Document Type



Doctor of Philosophy (PhD)


Earth Systems Science

First Advisor's Name

Dr. Hong Liu

First Advisor's Committee Title

Committee Chair

Second Advisor's Name

Dr. Suzanne Koptur

Second Advisor's Committee Title

Committee Member

Third Advisor's Name

Dr. Joel T. Heinen

Third Advisor's Committee Title

Committee Member

Fourth Advisor's Name

Dr. James D. Ackerman

Fourth Advisor's Committee Title

Committee Member

Fifth Advisor's Name

Dr. Michael Ross

Fifth Advisor's Committee Title

Committee Member


Cuba, Epiphyte, Everglades, Florida, Microhabitat, Host tree, Melanogromyza miamensis, Markov chain, matrix models, stochastic elasticity, logging

Date of Defense



Population ecology studies are central to species conservation. My dissertation focused on the Florida state-listed endangered orchid, Trichocentrum undulatum at its northern-most range in the Everglades National Park (ENP), Florida and multiple populations throughout its core range in Cuba. Through surveying populations of T. undulatum across this range from 2013-2021, I made a new reporting on the occurrence of a specialized insect herbivore, Melanagromyza miamensis in Cuba (Chapter 1). This flower-crippling herbivore was previously known only in the ENP. With this discovery I assess the intensity and impacts of this herbivore, as well as others on T. undulatum across the populations (Chapter 3). During the orchid population surveys in Cuba, I determined the orchid’s host tree diversity and preference throughout my study sites (Chapter 2). I ranked a list of host trees with two levels of host preference, including a compilation of host diameters and orchid heights. The information provides management recommendations for the species in Florida and can guide the site selection of future species restoration plans. Finally, I conducted repeated demographic censuses documenting individually marked plant survival, growth, and seedling recruitment. These data allowed me to conduct deterministic and stochastic population modeling (Chapter 3). The finite population and stochastic growth rates (λ and λs) show that the ENP population is declining, although experiencing rare and high episodic recruitment. Populations in Cuba experience more stability, which LTREs show is linked to higher rates of adult survival. Alongside the documented herbivory from both M. miamensis and unidentified scale insects, the category 3 storm Hurricane Irma caused increased mortality at the ENP in 2017. Following the hurricane, the ENP site exhibited a surge in short-term survival and growth in the transient analysis that is possibly linked to forest canopy gaps and increased sunlight. Interestingly, herbivory and the hurricane are not the primary reason for long-term population decline at the ENP. The population at ENP is under threat from sea-level rise and the complexities of combating this threat leads to my recommendation of using existing species information to guide restoration activities that are essential for the species survival in the northern- periphery range.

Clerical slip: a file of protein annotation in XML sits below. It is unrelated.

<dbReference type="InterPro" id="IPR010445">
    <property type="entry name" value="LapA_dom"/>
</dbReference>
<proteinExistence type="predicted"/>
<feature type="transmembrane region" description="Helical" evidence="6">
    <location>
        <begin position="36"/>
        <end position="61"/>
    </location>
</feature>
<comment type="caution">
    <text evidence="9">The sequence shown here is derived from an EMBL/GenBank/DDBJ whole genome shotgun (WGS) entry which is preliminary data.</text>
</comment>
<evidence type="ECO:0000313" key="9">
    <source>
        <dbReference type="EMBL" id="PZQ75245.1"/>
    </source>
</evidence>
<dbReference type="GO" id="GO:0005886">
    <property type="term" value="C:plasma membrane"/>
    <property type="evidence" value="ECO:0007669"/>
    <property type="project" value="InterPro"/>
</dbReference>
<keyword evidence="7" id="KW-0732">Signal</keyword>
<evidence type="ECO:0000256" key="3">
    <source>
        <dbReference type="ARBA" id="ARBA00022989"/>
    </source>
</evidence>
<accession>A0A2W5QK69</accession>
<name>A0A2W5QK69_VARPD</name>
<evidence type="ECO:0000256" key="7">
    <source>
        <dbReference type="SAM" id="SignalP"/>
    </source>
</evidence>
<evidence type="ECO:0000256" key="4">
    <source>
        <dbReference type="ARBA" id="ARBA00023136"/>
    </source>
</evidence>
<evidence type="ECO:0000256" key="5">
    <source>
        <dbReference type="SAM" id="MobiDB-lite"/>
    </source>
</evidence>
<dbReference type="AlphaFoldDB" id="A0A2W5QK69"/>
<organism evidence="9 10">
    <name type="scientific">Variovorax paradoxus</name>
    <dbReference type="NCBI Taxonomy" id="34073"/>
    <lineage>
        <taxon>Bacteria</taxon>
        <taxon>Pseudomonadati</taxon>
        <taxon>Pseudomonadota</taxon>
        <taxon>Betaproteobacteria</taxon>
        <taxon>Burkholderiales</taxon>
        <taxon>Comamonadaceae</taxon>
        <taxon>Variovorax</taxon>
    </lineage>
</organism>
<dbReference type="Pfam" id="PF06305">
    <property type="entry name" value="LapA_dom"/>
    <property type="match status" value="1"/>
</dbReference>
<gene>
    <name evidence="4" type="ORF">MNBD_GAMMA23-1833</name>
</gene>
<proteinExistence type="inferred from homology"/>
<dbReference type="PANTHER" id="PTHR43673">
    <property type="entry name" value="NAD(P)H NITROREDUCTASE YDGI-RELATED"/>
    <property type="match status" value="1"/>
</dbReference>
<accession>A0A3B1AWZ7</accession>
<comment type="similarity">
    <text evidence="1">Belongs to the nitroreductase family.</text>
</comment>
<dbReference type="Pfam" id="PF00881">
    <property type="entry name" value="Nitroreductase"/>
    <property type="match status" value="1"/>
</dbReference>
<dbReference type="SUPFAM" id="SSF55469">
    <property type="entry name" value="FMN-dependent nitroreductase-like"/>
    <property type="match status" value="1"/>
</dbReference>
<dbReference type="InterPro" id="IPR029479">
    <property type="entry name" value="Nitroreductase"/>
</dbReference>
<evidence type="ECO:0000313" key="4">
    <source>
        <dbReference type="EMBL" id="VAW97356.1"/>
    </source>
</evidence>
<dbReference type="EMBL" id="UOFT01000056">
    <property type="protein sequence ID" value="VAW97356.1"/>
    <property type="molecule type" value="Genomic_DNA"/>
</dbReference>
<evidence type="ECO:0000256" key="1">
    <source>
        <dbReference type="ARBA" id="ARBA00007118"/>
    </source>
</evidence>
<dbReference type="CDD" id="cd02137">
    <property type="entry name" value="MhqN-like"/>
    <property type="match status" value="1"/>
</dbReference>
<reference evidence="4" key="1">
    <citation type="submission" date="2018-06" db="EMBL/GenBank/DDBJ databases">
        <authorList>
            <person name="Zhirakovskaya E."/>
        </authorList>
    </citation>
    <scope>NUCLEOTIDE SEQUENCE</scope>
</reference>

Previously Published In

Chapter 1: Borrero, H., Alvarez, J.C., Prieto, R.O., Coffey, E.D., & Liu, H. (2018). Specialized herbivore on inflorescence stalks of Trichocentrum undulatum (Orchidaceae) by Melanagromyza sp. (Diptera: Agromyzidae) in Cuba. Lankesteriana 18 (3): 189-192.

Chapter 2: Borrero, H., Alvarez, J.C., Prieto, R.O., & Liu, H. (2022) Comparisons of habitat types and host tree species across a threatened Caribbean orchid’s core and edge distribution. Journal of Tropical Ecology.



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